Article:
The Irish in the American Civil War website has benefited greatly over the years from the expertise, generosity and friendship of Joe Maghe. Joe is one of the foremost collectors of Irish-associated material from the American Civil War, and dedicates a great amount of his time both to telling the story of the Irish experience and seeking to reform dispersed collections associated with Irish servicemen and their families. Joe kindly granted permission for the use of some of his images in my first book, and parts of his collection have also featured on the website in the Witnesses to History series (e.g. see here). Quite a while back, Joe alerted me to the existence of an image that instantly captivated me. Given that I spend most of my time working on the impact of the conflict on Irish families, I have always had an affection for images that show servicemen with their wives and/or children. Among them, this one immediately became my favourite. Depicting a soldier and his wife, it draws the viewer in like few depictions of Irish American couples from the war I have seen. There is so much to see in the image. The soldier is immaculately groomed and turned out, while his wife has dressed in what was undoubtedly her “sunday best”, replete with fine bonnet.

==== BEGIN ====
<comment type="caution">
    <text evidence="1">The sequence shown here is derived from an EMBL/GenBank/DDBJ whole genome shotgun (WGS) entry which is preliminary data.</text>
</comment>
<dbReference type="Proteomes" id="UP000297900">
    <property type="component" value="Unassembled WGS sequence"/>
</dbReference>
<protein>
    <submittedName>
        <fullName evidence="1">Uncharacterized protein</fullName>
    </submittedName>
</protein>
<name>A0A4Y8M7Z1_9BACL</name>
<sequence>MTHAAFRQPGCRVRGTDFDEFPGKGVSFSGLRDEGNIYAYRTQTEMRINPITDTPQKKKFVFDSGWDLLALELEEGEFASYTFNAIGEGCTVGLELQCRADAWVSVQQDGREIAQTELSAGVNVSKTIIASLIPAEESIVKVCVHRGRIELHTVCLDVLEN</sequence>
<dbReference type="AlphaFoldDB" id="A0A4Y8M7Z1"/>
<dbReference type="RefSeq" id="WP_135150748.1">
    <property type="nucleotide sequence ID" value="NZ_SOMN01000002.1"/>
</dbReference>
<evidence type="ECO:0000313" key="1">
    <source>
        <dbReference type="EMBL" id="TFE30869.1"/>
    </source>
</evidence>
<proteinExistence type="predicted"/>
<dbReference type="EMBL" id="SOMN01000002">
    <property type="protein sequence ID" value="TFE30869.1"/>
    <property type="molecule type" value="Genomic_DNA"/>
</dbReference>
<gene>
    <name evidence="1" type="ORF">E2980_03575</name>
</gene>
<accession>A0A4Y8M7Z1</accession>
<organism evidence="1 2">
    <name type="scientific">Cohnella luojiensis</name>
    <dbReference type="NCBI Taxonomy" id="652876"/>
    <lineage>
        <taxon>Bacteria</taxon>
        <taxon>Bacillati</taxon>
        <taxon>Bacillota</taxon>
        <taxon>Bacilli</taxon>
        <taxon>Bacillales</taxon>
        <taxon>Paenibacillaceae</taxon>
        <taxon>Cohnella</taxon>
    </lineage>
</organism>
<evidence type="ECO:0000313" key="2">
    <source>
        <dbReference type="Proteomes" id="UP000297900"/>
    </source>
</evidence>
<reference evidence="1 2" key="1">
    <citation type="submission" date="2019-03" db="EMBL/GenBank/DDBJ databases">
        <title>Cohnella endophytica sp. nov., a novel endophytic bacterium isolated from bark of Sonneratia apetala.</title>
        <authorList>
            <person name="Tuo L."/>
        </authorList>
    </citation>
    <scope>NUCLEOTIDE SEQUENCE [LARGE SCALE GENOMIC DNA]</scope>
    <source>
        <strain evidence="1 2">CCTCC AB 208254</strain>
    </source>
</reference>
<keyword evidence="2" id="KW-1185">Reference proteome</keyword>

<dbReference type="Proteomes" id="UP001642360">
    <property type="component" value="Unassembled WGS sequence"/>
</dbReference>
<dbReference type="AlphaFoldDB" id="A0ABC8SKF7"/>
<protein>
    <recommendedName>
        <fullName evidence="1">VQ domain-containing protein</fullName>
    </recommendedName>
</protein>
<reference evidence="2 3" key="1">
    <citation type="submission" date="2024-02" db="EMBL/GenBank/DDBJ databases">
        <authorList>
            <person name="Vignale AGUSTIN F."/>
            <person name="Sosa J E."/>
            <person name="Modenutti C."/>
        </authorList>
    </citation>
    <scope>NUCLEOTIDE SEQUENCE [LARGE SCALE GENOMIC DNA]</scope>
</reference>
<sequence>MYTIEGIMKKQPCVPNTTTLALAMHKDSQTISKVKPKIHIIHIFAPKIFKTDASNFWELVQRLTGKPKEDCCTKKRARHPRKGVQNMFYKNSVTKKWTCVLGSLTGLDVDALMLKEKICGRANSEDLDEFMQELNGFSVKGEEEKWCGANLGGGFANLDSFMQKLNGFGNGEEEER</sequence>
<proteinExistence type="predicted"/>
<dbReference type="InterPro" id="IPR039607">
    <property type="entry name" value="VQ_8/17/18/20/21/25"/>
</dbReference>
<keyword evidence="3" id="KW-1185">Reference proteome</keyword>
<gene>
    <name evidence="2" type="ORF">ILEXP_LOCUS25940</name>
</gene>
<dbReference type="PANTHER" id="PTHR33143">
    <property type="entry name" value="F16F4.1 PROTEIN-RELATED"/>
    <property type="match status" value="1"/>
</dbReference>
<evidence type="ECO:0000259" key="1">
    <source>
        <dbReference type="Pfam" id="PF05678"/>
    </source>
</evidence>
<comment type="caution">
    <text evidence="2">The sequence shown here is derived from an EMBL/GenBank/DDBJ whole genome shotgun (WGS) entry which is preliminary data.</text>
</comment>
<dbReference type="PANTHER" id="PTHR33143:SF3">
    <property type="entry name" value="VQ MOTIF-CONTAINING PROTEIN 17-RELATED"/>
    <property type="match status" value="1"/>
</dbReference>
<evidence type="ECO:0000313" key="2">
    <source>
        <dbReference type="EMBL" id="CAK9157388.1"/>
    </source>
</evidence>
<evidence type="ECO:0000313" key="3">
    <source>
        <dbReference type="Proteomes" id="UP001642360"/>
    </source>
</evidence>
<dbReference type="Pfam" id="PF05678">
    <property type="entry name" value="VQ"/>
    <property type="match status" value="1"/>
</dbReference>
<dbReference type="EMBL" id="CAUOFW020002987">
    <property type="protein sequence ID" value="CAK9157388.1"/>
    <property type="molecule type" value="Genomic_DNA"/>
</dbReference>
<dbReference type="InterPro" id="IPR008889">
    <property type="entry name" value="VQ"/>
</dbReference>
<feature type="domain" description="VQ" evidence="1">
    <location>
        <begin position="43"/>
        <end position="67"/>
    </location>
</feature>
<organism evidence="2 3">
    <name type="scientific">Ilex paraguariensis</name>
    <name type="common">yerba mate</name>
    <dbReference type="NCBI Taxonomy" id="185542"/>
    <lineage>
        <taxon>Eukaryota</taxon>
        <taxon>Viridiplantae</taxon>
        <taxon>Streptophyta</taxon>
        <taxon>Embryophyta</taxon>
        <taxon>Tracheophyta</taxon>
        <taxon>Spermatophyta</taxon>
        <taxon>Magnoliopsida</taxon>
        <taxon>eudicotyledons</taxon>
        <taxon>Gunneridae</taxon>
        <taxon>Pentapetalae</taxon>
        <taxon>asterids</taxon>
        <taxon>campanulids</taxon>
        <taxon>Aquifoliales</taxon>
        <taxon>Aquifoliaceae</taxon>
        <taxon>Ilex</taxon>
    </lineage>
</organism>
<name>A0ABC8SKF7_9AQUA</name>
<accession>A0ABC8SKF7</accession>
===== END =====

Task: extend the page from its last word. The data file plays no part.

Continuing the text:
The creation, exchange and possession of “likenesses” was an extremely important aspect of how loved ones maintained connections with each other during the war. They were constantly referenced by Irish Americans in contemporary correspondence. Individuals did their best to look good in them, exchanged them as often as they could, and always kept them close at hand– both at the front and at home. This image exudes the importance the photograph held for both the man and woman featured in it, and they evidently went to some effort to have it created. I am delighted that Joe has now acquired it as part of his collection. One of the most exciting aspects of it is that we can have some confidence the couple are Irish American. The soldier’s hat betrays the fact that he is a member of Company H of the 63rd New York Infantry, Irish Brigade. Unfortunately, we know no more than that, so cannot at present hope to uncover more of their story. Although a long-shot, we would love to hear if anyone has any thoughts as to the identify of this man and woman. It would be fantastic to put a name to them, particularly as I personally believe it is one of the most powerful Irish American images from the American Civil War. Many thanks to Joe for allowing me to share this very special image, and if you have any thoughts, please drop me a line!